Other laboratories – including Cansford – use more sensitive and specific test methods, which are appropriate for circumstances where the donor is likely to have ingested a substance.
We test using LC-MS/MS; Liquid Chromatography with Mass Spectrometry. This two-part method separates the compounds in the hair extract, and then breaks the compounds into fragments – in turn identifying traces of cocaine, heroin, and other specified substances beyond any margin of doubt. Test results are then measured against calibrators and controls and reviewed by a second toxicologist to confirm the result.
The importance of interpretation
Review by a second toxicologist – a process assessed and accredited by UKAS according to ISO 17025 – is important given the role that interpretation plays in hair testing.
Toxicologists must judge whether any external factors have affected the amount of drug or alcohol metabolites in a hair sample, and whether this effect is enough to change the result of the test.
The process by which testing laboratories gather information about the hair sample, and the experience and expertise of the toxicologist, therefore affects the accuracy of hair tests. In turn, the issue could make or break a case.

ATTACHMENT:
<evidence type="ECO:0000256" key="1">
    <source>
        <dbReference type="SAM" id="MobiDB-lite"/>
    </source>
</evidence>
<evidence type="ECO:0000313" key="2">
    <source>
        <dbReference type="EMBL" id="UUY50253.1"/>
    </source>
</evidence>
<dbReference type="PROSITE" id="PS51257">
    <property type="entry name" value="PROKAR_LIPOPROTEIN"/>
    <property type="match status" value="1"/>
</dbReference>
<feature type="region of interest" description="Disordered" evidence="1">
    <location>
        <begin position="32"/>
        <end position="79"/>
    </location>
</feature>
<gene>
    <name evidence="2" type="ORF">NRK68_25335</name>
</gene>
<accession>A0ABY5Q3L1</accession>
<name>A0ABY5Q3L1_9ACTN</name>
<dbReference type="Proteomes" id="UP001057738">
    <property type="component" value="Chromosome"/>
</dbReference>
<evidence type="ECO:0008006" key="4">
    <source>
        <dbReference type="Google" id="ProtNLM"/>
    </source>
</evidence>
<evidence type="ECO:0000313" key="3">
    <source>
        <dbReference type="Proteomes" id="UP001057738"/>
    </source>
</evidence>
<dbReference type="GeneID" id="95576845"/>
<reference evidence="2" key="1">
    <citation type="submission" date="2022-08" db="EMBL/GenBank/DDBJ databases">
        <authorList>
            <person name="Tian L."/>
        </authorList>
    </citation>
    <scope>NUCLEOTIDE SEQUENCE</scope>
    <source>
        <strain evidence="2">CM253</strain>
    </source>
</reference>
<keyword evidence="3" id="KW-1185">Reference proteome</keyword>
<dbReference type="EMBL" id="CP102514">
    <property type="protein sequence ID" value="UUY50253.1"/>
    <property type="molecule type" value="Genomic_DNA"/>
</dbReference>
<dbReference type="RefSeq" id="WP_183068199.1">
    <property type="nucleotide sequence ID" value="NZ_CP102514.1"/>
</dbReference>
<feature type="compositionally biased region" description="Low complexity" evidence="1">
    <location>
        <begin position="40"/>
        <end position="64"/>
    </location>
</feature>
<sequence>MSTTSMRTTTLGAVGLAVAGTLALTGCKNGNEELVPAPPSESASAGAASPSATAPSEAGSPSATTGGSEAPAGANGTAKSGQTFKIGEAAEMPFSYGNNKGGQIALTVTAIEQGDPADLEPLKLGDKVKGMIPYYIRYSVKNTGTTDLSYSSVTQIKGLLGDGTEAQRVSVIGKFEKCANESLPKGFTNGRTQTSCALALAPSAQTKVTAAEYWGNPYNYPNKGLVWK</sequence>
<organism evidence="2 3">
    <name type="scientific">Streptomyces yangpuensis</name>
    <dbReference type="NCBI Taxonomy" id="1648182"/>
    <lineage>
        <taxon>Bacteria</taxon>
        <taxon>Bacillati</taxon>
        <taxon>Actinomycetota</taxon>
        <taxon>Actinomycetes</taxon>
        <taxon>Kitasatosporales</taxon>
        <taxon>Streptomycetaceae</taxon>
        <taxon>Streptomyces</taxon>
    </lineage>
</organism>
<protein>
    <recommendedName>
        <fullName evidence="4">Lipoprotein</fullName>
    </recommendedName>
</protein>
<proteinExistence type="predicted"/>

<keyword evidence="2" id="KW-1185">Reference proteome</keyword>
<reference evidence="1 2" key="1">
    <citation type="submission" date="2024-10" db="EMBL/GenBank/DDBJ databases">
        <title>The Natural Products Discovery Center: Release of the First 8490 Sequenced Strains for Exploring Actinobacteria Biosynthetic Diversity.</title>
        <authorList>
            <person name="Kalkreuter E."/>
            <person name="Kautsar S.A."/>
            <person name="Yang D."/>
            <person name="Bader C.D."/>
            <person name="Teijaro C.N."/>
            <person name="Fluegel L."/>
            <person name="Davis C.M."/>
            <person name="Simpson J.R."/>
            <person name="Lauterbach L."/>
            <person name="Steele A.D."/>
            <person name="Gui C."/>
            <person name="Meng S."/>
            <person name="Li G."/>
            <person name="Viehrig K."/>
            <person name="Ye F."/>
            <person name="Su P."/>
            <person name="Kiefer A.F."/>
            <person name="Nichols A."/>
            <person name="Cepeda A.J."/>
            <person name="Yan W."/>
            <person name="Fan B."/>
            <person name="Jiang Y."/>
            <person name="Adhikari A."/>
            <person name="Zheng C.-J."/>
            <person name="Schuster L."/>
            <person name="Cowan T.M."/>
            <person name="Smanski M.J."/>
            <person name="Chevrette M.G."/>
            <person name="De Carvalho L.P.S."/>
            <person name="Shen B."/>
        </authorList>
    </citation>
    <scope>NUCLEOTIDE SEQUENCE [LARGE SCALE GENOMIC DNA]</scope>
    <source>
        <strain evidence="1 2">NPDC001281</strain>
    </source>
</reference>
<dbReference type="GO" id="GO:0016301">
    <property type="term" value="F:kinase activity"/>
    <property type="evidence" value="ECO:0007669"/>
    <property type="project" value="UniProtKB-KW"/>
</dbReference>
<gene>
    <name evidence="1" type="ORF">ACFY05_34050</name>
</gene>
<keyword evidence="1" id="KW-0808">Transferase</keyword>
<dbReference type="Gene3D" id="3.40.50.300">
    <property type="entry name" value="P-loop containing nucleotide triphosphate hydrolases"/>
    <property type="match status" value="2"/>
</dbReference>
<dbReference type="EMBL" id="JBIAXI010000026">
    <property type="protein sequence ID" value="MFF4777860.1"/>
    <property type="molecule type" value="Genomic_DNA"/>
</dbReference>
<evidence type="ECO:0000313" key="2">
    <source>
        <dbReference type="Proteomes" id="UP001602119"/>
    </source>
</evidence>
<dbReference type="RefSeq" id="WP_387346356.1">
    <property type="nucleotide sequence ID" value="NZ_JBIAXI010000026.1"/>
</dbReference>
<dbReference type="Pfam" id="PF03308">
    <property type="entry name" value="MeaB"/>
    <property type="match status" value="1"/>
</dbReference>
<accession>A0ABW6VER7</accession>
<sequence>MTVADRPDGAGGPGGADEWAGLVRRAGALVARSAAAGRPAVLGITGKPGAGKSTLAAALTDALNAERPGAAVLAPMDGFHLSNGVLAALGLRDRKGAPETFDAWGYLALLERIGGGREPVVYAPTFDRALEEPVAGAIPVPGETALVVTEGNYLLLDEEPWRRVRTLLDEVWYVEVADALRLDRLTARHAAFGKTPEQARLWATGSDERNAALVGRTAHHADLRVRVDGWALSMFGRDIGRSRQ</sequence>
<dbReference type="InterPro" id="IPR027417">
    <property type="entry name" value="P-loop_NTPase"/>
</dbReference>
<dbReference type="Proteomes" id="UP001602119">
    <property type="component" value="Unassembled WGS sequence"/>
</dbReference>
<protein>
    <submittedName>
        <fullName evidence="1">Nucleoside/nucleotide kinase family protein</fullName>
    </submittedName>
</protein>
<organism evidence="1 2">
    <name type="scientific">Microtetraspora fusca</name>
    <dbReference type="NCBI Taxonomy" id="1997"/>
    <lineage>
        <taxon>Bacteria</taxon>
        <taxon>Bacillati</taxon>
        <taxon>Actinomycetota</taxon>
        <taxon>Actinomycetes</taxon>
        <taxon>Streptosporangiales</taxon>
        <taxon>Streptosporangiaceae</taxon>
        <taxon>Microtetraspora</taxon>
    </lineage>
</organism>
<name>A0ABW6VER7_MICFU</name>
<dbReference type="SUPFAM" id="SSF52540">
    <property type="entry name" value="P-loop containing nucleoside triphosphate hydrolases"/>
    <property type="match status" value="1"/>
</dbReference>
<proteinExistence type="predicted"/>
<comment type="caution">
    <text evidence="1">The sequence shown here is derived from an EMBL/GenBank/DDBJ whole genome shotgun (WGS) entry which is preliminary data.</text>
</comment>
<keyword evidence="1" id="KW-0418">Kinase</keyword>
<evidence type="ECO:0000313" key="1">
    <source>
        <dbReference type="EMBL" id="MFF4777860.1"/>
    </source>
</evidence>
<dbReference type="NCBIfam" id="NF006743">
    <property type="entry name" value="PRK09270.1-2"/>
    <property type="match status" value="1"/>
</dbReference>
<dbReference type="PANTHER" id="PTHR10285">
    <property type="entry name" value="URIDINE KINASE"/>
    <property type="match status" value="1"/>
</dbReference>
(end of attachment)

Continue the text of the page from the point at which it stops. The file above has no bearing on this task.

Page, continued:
Factors affecting test results
The more detail a donor can provide about their hair sample, the more reliable and accurate their test result will be. As such, a reliable laboratory will seek to gather as much information as possible about each sample – and the lawyer or the donor themselves will want to provide everything they know about the circumstances of collection. Factors which can affect a hair test result include:
- The window of detection. Hairs on the scalp only show after approximately seven days. Using hair tests to detect acute, or very recent, drug or alcohol use is therefore not appropriate.
- Use of medication. Some types of medication – including codeine – can give the appearance of drug use.
- Hair colour. Some substances bind with the melanin in dark hair more than in lighter hair, affecting trace levels.
- Bleaching. Hair samples can be damaged by colour treatments. As such, a donor may repeatedly bleach and wash their hair to attempt to remove traces of substances from their scalp.